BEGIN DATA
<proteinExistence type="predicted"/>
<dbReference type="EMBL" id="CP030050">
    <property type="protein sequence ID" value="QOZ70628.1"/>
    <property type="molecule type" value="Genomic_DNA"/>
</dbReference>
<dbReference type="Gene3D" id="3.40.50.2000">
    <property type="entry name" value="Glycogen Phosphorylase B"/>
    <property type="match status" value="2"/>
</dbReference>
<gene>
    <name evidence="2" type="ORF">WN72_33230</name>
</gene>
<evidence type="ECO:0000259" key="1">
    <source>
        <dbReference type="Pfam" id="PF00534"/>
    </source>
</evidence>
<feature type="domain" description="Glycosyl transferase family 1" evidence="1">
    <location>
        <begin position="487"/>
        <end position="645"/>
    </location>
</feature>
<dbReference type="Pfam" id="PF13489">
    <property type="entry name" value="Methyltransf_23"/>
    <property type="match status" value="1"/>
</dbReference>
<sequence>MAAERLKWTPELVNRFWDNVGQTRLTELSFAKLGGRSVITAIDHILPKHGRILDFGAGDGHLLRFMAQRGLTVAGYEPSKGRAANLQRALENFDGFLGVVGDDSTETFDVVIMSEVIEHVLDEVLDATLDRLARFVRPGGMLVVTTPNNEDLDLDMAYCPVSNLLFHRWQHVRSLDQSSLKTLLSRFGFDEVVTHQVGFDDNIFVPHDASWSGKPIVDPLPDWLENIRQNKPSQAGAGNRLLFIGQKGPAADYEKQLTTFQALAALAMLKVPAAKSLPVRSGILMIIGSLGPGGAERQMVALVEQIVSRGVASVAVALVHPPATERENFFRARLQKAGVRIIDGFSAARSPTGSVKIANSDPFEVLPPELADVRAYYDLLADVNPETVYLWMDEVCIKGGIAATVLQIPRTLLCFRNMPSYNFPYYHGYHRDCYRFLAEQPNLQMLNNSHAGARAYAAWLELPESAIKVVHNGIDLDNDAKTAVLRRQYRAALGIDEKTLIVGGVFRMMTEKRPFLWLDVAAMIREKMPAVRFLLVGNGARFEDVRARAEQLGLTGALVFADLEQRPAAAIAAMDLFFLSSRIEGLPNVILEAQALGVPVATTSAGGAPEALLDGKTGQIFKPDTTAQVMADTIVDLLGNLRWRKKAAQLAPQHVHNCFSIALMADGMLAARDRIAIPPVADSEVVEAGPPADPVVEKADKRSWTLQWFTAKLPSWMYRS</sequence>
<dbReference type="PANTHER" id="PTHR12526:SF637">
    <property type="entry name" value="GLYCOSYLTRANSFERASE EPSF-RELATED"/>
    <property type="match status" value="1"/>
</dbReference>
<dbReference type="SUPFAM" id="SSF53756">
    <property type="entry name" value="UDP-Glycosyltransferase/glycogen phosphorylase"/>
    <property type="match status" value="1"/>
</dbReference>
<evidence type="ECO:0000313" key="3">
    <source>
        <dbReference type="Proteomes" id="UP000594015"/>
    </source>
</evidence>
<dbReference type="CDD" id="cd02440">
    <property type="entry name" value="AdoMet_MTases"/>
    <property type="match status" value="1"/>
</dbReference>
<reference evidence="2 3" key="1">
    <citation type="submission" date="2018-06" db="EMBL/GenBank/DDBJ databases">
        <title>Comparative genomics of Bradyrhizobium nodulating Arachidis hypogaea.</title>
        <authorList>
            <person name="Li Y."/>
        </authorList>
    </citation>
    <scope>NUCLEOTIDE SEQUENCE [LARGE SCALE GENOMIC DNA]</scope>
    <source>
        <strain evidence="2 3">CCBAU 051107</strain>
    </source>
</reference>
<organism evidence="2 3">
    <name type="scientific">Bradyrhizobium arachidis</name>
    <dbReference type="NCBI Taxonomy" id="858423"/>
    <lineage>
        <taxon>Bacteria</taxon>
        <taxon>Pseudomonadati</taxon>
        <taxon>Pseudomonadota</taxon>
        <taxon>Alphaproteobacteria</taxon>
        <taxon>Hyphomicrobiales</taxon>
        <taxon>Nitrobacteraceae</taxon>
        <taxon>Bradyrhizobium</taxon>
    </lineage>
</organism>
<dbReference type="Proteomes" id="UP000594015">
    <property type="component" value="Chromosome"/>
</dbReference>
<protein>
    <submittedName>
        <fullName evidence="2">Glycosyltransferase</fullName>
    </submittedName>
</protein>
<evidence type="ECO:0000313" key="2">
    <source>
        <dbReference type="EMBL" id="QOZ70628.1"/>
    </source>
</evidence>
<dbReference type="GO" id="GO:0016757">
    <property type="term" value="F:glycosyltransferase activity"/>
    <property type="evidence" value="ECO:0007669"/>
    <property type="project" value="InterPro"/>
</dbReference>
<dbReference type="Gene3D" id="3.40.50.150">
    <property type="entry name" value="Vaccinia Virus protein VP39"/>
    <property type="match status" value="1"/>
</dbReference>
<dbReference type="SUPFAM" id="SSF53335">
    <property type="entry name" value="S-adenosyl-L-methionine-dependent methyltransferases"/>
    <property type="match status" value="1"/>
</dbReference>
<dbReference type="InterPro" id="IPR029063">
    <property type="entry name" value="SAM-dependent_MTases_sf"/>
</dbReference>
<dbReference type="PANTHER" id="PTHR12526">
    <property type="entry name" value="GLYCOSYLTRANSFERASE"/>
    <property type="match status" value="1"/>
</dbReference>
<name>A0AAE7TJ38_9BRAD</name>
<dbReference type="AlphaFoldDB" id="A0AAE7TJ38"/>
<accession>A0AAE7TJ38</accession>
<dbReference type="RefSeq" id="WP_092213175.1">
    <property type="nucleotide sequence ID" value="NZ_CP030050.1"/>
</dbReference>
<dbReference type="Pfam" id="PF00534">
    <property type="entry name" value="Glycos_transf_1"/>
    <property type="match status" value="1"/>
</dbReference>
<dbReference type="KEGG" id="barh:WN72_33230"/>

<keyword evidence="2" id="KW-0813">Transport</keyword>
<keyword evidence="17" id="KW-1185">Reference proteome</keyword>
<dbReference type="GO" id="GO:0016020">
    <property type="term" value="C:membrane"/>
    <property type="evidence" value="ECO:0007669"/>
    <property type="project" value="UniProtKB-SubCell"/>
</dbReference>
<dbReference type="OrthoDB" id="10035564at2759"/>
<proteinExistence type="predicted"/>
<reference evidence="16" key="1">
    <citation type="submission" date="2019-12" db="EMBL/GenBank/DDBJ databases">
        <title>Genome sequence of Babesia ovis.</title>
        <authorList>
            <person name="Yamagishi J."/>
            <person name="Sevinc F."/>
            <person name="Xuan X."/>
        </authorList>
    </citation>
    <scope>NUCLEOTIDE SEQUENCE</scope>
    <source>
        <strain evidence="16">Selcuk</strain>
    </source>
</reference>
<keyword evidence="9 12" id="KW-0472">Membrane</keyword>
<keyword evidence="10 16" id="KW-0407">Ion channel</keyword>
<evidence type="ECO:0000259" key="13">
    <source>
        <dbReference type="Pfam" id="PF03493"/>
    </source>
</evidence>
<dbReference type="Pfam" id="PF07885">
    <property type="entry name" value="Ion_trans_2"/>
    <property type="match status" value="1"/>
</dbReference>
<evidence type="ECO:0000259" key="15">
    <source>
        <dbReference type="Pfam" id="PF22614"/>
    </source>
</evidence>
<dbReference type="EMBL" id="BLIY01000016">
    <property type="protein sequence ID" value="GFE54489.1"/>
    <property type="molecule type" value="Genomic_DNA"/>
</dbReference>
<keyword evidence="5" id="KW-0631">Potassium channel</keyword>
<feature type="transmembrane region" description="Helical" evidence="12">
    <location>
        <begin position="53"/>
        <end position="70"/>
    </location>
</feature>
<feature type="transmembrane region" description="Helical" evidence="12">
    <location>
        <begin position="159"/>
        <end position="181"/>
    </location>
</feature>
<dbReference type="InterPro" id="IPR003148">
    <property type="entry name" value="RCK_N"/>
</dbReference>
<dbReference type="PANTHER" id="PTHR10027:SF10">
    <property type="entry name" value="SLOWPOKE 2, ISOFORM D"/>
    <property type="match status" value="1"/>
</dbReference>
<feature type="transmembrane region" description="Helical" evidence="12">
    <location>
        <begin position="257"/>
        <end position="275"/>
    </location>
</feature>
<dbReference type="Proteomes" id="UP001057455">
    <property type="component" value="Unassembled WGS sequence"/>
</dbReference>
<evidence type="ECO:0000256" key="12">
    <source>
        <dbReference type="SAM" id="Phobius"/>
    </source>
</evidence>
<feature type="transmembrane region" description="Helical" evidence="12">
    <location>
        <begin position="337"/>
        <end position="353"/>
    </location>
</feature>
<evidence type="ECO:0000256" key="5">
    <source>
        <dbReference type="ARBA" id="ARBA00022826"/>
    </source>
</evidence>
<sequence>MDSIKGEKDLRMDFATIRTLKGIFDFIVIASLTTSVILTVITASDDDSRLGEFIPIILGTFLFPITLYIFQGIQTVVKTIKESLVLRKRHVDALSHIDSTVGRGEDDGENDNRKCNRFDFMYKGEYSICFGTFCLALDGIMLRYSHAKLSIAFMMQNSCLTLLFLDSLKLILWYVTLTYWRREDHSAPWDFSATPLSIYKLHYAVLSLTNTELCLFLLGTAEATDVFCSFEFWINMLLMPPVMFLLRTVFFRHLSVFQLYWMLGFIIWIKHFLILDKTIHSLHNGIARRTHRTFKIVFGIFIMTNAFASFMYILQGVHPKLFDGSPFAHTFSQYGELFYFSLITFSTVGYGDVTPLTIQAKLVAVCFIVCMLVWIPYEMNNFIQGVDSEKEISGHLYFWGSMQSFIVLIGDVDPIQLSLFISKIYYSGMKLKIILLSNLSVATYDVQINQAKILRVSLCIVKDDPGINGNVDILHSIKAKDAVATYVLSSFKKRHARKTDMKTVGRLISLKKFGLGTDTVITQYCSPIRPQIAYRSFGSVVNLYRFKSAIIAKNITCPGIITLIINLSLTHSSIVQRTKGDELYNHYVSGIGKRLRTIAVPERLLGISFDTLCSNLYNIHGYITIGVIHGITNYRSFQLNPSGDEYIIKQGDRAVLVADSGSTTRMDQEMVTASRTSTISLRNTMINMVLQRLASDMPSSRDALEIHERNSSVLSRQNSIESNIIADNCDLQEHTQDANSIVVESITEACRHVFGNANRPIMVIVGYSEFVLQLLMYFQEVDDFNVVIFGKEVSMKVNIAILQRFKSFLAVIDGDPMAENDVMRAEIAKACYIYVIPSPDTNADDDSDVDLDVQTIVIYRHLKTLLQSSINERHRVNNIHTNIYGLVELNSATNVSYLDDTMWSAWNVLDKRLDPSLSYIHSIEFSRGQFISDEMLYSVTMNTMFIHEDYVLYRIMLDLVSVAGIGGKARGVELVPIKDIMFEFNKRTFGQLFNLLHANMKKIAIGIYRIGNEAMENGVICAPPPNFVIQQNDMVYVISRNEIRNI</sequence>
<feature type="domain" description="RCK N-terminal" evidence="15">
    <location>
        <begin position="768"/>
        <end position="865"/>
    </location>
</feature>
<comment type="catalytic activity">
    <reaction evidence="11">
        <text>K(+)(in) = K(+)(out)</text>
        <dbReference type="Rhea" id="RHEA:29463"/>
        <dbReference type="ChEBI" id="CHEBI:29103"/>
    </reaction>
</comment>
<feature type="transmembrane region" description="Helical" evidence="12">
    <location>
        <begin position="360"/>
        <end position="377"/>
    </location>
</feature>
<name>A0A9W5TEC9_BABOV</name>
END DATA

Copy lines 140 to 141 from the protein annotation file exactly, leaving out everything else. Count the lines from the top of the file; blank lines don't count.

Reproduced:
<evidence type="ECO:0000259" key="13">
    <source>